Monday, 09 December

Serena Williams urges women to 'know the signs' of financial abuse

Life Style
Serena Williams

Every nine seconds, a woman in the U.S. is beaten or assaulted by a current or former partner. But not all abuse leaves a mark. In 99 per cent of domestic abuse situations, financial abuse — the act of one person controlling the money in a relationship — is also present.

Financial abusers may try to limit a partner’s daily spending, prevent access to joint and personal financial accounts, sabotage employment opportunities, or max out credit cards. And with no way to support themselves, domestic violence victims often delay leaving their abusers.

This October, in honour of National Domestic Violence Awareness Month, the Allstate Foundation has partnered with tennis great Serena Williams to raise awareness of financial abuse.

“To end the cycle of abuse, we must have meaningful conversations to shine a light on how financial abuse traps victims,” said Ellen Lisak, Allstate Foundation senior program officer. Williams, who has been involved with the Allstate Foundation’s Purple Purse initiative for three years, knows that knowledge is key when it comes to recognizing the signs of financial abuse.

“Not being able to use your credit cards, having to show receipts for every little dime that you spend, having freedom of choice taken away from you. Those are all signs,” Williams tells Woman’s Day. “It’s important to use my voice to shine a spotlight on the barriers women can face when they’re trying to leave.”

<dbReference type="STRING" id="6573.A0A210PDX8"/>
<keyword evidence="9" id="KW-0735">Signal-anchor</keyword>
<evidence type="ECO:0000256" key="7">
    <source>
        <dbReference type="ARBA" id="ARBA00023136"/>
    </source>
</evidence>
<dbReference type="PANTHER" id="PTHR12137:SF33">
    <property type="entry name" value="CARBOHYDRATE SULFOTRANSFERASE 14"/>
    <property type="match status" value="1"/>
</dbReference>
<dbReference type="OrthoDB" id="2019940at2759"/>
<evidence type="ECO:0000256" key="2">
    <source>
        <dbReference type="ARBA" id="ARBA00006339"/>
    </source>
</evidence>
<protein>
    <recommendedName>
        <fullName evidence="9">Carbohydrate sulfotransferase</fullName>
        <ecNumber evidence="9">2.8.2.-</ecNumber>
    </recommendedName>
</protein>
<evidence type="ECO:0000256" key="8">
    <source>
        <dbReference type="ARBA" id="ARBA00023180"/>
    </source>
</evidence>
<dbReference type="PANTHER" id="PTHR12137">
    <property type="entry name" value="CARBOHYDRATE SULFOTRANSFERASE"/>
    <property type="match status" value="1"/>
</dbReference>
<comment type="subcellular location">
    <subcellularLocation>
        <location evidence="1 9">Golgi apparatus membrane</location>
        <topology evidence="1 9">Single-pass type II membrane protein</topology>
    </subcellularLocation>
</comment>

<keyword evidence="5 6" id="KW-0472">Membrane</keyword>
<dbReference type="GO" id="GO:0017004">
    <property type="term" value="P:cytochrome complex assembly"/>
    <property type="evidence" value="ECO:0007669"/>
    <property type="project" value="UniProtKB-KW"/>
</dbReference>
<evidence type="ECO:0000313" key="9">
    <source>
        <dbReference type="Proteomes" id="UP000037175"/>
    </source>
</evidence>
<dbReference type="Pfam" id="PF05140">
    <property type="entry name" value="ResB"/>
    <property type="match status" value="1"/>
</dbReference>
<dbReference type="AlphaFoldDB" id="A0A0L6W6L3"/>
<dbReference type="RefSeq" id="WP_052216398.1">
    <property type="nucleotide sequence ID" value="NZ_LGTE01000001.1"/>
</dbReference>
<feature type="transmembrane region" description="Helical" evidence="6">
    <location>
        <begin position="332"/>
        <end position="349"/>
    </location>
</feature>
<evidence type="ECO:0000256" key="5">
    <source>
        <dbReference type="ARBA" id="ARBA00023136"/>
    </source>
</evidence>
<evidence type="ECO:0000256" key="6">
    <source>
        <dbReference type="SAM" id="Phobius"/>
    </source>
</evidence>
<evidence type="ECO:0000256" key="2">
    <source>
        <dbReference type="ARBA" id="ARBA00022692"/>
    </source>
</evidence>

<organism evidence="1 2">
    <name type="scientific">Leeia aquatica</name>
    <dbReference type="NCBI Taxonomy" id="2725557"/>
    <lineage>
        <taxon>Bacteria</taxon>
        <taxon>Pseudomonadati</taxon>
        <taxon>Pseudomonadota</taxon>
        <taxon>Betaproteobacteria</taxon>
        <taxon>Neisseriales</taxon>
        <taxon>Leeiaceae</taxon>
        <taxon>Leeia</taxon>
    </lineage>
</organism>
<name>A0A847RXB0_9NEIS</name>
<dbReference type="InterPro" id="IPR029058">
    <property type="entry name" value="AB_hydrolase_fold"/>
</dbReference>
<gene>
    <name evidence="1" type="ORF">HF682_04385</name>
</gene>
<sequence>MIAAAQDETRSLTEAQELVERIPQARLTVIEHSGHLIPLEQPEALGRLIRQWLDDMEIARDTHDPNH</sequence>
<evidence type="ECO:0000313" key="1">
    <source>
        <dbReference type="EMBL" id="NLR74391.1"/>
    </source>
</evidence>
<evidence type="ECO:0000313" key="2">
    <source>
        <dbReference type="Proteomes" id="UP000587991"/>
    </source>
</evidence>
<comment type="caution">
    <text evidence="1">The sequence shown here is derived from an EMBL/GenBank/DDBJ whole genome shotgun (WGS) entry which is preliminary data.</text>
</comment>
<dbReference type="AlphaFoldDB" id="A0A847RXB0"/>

Williams plans to educate her daughter, Olympia, early and often about domestic violence and financial abuse. “I hope she’ll have an awareness of the issue as she starts to go through things in her own life,” says Williams. “When you recognize the signs, you can change the pattern of abuse.”

The Allstate Foundation’s Moving Ahead Curriculum offers victims of financial abuse guidelines for establishing financial independence, including a list of important documents, tips for saving money, advice on getting orders of protection, and more.

“It’s not easy to get up and leave. I’ve grown to understand that,” says Williams. If a loved one is experiencing any kind of abuse, “It’s important to support them until they are ready to get out of that situation,” she says.

Source: Womans Day